We must learn from child death tragedies

Better communication among social, health and policing organisations is still needed to protect other vulnerable children. Picture: PA
Better communication among social, health and policing organisations is still needed to protect other vulnerable children. Picture: PA
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POLICE, health and social groups have to work together to provide support and protection for everyone, says Harry Stevenson.

Last week the BBC showed a programme on Peter Connolly and the impact of his death on Haringey Council and the people involved in his care. It was a stark reminder of the horrendous circumstances in which Peter lived and died. Seven years on, it is no less shocking.

The number of children dying at the hands of their parents has not changed in decades, but the circumstances of the ones we remember, the ones that hit the headlines, are so awful that we remember their names: Victoria Climbie, Peter Connolly, Brandon Muir.

We all know that the people responsible for the death of these children are the people who killed them or let their deaths happen.

But after each tragedy, there is always a review to consider the lessons we can learn, to look more closely at the roles of professionals involved in the lives of the children.

For each significant case review, no matter which child it concerns, nor the circumstances of their death, there are almost always communication issues. There are bits of information that, had they been pieced together and shared, might have triggered a response that may have prevented the awful tragedy of a child losing their life in horrible circumstances.

How can we improve?

Social work, police, health, housing and education all have the same job to do: we all provide services to the public. In protecting children we all have a responsibility to work well together.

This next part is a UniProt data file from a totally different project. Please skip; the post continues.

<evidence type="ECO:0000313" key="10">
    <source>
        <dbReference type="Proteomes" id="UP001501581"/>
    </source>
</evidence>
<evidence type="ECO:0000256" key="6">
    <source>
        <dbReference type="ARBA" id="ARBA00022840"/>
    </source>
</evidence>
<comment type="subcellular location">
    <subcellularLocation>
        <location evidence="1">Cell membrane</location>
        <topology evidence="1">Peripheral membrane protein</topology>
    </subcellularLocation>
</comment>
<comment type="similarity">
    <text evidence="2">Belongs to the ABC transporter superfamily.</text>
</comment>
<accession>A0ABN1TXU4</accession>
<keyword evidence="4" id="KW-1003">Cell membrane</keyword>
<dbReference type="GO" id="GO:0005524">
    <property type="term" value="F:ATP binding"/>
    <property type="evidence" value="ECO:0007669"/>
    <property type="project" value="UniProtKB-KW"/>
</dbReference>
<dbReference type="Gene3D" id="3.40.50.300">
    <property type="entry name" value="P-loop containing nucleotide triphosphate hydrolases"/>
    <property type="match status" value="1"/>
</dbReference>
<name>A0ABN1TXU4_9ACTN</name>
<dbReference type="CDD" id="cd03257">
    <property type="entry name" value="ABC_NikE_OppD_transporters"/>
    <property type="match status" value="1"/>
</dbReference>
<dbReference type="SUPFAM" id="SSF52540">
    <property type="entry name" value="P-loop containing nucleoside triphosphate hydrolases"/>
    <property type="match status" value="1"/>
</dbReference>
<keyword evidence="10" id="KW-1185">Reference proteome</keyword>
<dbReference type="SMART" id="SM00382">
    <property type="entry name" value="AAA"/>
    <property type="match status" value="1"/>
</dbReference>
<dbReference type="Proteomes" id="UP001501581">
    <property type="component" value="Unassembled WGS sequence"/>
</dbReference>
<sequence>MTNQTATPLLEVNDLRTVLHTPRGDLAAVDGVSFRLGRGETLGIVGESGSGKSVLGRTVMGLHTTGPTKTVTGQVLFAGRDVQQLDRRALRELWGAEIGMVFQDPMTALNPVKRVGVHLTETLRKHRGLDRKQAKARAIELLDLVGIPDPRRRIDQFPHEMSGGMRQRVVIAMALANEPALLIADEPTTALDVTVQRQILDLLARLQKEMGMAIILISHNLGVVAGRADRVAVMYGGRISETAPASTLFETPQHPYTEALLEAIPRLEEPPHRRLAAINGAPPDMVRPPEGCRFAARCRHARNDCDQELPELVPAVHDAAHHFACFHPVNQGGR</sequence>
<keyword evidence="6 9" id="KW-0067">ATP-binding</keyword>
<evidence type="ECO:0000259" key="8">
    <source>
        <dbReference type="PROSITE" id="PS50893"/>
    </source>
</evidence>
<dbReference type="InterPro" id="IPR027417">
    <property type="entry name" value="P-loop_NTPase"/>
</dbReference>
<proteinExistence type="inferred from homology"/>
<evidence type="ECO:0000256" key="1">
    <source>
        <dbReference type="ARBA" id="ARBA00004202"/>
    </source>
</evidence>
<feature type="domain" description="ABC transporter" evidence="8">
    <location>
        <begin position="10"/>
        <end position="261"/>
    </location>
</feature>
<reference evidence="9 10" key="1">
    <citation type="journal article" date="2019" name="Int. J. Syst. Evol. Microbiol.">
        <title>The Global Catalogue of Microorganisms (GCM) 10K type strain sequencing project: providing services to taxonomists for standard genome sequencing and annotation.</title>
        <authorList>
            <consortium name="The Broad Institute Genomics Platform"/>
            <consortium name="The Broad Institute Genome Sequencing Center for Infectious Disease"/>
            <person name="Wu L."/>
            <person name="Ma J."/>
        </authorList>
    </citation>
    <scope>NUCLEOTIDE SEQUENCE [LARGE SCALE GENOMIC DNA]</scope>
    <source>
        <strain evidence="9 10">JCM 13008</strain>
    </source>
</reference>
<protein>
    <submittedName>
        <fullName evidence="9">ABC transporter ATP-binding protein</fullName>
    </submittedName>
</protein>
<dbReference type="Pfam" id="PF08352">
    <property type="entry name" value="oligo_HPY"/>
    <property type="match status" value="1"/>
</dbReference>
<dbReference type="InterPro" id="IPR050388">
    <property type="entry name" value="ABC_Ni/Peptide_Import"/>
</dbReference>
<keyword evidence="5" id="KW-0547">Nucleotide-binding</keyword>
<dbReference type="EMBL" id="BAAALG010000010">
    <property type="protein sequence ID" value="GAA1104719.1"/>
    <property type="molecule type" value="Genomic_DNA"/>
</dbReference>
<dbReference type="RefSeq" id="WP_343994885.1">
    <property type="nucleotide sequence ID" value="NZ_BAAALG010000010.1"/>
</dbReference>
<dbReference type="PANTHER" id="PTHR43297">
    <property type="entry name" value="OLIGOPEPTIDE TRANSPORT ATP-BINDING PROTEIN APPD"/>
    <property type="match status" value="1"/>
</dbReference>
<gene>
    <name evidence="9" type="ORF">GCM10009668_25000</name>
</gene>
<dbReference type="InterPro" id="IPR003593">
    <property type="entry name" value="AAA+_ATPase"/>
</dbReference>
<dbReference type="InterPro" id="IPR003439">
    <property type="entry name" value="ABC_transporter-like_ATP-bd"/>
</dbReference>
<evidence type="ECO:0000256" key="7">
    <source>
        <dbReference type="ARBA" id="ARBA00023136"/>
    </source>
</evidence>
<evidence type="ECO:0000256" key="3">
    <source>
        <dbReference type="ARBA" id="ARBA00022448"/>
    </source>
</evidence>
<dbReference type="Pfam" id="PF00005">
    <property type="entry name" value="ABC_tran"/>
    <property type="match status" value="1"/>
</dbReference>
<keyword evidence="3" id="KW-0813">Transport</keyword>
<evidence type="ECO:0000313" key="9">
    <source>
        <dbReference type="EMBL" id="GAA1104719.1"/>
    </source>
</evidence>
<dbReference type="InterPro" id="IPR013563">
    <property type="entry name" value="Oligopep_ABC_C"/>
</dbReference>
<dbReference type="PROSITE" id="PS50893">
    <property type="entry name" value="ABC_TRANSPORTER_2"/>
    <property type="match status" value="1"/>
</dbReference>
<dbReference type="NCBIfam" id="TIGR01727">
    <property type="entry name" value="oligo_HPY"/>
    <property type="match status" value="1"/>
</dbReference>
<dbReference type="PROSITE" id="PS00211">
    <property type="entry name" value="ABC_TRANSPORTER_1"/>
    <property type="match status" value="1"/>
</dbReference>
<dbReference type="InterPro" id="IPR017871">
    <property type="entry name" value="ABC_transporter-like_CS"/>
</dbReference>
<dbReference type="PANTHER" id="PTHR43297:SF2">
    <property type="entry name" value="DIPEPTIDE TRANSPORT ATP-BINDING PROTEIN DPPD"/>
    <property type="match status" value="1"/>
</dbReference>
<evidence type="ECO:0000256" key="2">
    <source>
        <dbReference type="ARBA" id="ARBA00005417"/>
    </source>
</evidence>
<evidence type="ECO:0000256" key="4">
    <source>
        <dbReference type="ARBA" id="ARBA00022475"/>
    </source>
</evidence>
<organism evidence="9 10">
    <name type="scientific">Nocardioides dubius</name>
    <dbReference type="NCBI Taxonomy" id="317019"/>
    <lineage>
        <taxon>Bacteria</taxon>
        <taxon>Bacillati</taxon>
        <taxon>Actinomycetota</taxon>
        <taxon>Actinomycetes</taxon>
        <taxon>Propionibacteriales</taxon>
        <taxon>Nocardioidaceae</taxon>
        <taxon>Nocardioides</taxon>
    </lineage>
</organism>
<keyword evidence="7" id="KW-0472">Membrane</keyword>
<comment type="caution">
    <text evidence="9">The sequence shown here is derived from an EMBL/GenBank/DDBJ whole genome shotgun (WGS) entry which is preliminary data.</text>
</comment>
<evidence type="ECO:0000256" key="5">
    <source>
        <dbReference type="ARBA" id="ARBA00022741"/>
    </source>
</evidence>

It is not just significant case reviews that throw up consistent themes. Public sector reform has been an ongoing process for decades and each report, review and piece of research says the same thing: we will deliver better public services, if services work better together.

Fifty years ago the Wheatley Commission criticised public services for the lack of joint working and for fragmented and poorly integrated service responses and so on.

The Christie Commission on the future delivery of public services, published in 2011, had many of the same conclusions.

We are still working on it.

Perhaps we should all sign up to the well known principle of “progress not perfection” because, no matter what we do, people will still get sick, people will still be cruel to one another. Perhaps the more realistic target is to try to reach a position where we can say “yes we did everything we could”; where the significant case review says “agencies shared all relevant information and worked well together”.

I don’t know if that is possible: we work with people, people who are not always predictable; people are our greatest asset, but people also make mistakes.

We can, though, get to a place where, no matter which service we are employed by, we are all pulling in the same direction, we are all focused on getting things right for the people who rely on us.

It is about putting our money where our mouth is and focusing on the person or people we are working for. The jargon is “outcomes” but the point is everything we do should be about the people we support and protect, and they are all the same people.

It is a lesson we need to keep at the forefront of our minds as we enter integrated arrangements between the health service and social work services. The focus at present is on adults and older people and the same principles apply: we need to work across organisations and make sure that we are all working for the best interests of people.

As these new arrangements develop, we also need to make sure that we still work as well with the parts of the organisations that remain: that adult social care is linked with children’s services; that police and local authorities and health services continue to improve the way we work together.

It is not easy to get all of this right, but it is easier if professionals across all sectors maintain a focus on why we do what we do. We need to see each person as a person, not a broken leg, not a quiet child, not a difficult adolescent, not an offender, but a person – a person in need of support and sometimes protection.

If we keep that in mind, maybe we can be all we can for everyone.

• Harry Stevenson is president of Social Work Scotland



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